Despite a cost-sharing program available since July 1, residents see little improvement in the city’s sidewalks. The Sidewalk Replacement Cost Sharing Program, provides financial incentive for homeowners, but not business owners, to replace old sidewalks, and a $50,000 budget, yet only $10,000 has been allocated to date. Of the 50 people who have inquired, only 10 have followed through with an application. Councilman Steve Stycos, who introduced the program, believes the project faces several challenges. For starters, he thinks the reimbursement is too low. The city will pay $3 per square foot for cement and $2 per square foot for asphalt, with the possibility of additional help for qualified low-income residents who meet the necessary guidelines. A 50 square foot replacement could end up costing the resident $700-$800, with only $150 reimbursed by the city.
“I would like to see the city pay the entire cost,” he said. Stycos and Kenneth R. Mason, P.E., Director of Public Works, also believe its difficult to find contractors to do the work. Residents are responsible for hiring contractor to do the job who meets all of the guidelines in the ordinance. For instance, the contractor must be bonded, carry the proper insurance, pay prevailing wages, and be accepted by the city. ”One problem” said Mason, “is that many people want to replace a 10 x 6 square, or 60 square feet, which is not worth it to the contractor. When he does a bigger job, the cost is less. Also, they don’t want to do the work in the winter.” Mason estimated that 10 percent of the city’s sidewalks should be replaced. He said when the City conducted a pavement management study, a decision was made to focus on streets and not include the sidewalks, and so a precise figure is not available. Most of the damage is caused by city trees, planted long ago in the grassy strip between the sidewalk and road, according to Mason. The roots of the big oaks and maples have caused the sidewalks to heave.
And there is at least one unexplained juxtaposition of sidewalk sections in front of Austin’s Salon and Day Spa at 1858 Broad Street in Edgewood where one section of sidewalk is a good three inches above the rest of the walk. Bonnie Pacific, who owns and operates the salon, said the condition has existed for years. On more than one occasion she has rushed outside her shop to help a fallen pedestrian, bringing them into the salon to treat their bruises with ice packs and cuts with towels.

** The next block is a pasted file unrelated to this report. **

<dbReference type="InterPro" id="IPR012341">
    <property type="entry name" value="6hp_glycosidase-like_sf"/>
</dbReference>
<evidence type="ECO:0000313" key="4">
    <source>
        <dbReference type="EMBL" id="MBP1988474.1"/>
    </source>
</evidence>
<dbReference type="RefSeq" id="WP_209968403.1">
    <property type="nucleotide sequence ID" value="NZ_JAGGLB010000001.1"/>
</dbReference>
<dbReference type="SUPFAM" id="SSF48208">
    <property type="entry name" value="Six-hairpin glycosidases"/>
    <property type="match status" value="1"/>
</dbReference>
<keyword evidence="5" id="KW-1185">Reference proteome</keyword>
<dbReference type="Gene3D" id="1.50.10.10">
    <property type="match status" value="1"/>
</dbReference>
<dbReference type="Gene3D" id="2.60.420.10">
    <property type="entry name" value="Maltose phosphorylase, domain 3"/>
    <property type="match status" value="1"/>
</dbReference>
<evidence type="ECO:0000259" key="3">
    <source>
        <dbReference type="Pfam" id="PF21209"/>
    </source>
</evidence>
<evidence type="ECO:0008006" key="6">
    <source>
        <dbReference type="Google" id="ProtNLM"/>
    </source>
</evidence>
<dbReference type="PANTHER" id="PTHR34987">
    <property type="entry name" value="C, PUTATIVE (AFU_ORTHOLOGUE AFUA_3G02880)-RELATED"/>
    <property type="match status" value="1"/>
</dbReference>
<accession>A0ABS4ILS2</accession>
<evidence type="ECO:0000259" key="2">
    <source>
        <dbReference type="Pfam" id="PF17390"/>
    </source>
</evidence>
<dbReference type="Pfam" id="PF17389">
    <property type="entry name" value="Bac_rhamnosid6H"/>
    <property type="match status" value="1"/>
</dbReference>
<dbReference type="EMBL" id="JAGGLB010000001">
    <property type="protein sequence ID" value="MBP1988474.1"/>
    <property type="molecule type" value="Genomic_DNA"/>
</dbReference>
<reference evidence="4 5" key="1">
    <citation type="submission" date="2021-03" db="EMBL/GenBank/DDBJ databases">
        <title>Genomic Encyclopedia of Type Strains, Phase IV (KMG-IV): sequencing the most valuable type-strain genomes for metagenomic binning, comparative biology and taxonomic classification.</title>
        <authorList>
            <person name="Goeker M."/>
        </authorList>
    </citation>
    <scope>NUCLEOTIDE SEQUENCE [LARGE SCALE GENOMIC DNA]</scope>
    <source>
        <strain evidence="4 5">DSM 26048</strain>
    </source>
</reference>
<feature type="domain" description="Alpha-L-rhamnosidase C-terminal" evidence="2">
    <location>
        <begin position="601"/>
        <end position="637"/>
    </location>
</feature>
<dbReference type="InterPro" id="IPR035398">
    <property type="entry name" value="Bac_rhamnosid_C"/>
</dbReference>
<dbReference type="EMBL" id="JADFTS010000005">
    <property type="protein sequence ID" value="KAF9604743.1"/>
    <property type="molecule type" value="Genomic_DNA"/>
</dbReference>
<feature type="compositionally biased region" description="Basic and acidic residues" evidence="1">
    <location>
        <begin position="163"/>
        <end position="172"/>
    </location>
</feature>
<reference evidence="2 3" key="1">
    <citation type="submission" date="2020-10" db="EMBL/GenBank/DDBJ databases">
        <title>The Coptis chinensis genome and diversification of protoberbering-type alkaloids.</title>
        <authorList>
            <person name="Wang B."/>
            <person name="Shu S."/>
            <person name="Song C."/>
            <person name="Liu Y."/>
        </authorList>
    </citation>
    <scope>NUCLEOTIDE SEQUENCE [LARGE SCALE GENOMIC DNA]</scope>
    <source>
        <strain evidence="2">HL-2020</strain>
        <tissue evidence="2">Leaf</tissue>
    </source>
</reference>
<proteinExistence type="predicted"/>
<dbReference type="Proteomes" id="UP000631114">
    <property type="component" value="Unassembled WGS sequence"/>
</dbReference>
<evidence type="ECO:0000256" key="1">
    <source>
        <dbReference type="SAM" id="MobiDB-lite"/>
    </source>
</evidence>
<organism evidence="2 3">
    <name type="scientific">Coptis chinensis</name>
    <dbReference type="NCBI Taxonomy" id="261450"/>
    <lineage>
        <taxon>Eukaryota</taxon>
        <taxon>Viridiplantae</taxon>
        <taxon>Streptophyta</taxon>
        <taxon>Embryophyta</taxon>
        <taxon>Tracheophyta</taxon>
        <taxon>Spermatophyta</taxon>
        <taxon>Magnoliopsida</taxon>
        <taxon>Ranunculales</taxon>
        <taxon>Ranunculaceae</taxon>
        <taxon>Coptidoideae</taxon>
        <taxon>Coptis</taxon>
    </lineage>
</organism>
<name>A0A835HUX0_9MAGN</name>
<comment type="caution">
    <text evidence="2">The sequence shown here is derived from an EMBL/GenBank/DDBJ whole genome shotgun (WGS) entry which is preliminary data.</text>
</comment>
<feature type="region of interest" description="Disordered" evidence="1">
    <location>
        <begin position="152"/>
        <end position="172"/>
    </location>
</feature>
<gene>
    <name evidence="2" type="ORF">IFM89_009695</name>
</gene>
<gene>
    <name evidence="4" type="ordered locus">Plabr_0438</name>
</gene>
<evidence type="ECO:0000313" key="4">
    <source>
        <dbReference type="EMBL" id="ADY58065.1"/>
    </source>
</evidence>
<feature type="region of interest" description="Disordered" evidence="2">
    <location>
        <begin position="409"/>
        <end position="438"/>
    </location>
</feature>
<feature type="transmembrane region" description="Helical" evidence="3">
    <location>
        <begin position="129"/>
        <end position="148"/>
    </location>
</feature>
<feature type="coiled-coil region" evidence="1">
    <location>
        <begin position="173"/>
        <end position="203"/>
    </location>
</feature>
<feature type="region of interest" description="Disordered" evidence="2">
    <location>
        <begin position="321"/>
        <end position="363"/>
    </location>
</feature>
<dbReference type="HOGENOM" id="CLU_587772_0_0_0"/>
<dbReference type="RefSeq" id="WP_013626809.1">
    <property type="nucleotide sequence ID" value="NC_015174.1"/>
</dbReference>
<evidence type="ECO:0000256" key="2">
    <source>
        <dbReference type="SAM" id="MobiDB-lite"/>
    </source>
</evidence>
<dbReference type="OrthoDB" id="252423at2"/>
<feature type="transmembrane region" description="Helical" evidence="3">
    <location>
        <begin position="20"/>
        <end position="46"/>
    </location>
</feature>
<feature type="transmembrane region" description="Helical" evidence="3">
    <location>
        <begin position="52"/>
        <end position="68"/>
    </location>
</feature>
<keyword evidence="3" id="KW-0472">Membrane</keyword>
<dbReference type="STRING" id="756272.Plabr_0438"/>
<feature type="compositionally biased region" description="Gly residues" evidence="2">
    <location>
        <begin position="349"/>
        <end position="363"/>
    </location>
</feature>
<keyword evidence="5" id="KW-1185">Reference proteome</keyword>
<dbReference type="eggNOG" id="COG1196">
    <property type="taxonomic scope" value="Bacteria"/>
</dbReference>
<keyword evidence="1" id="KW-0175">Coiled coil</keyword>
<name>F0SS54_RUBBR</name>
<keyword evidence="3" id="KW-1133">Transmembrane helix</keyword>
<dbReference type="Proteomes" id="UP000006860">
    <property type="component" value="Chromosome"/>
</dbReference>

“My clients know it and they still trip over it,” she said. “You would think they would paint it.” Councilman Stycos said he hopes that more can be done to improve the program. “We’re looking at a machine being used in Newport that actually grinds down the raised sidewalks.” That proposal was discussed at Monday nights Public Works Committee meeting. Jeffrey Barone, Constituent Affairs, reported he met with the sole company that does the grinding and will give a more complete report at the upcoming Council meeting, but thinks the money is better spent on the cost sharing program. Mason said the grinding process will not be effective for the sidewalks that have heaved because of tree roots, because grinding will only remove trip hazards of up to 1 1/2-inch. Most of the city’s sidewalks were built during the depression, according to Stycos. They were built well, lasting over eighty years, he said. For a copy of the entire ordinance, residents can access the City of Cranston web page, click on Hot Topics, and go to Sidewalk Replacement Cost Share Program.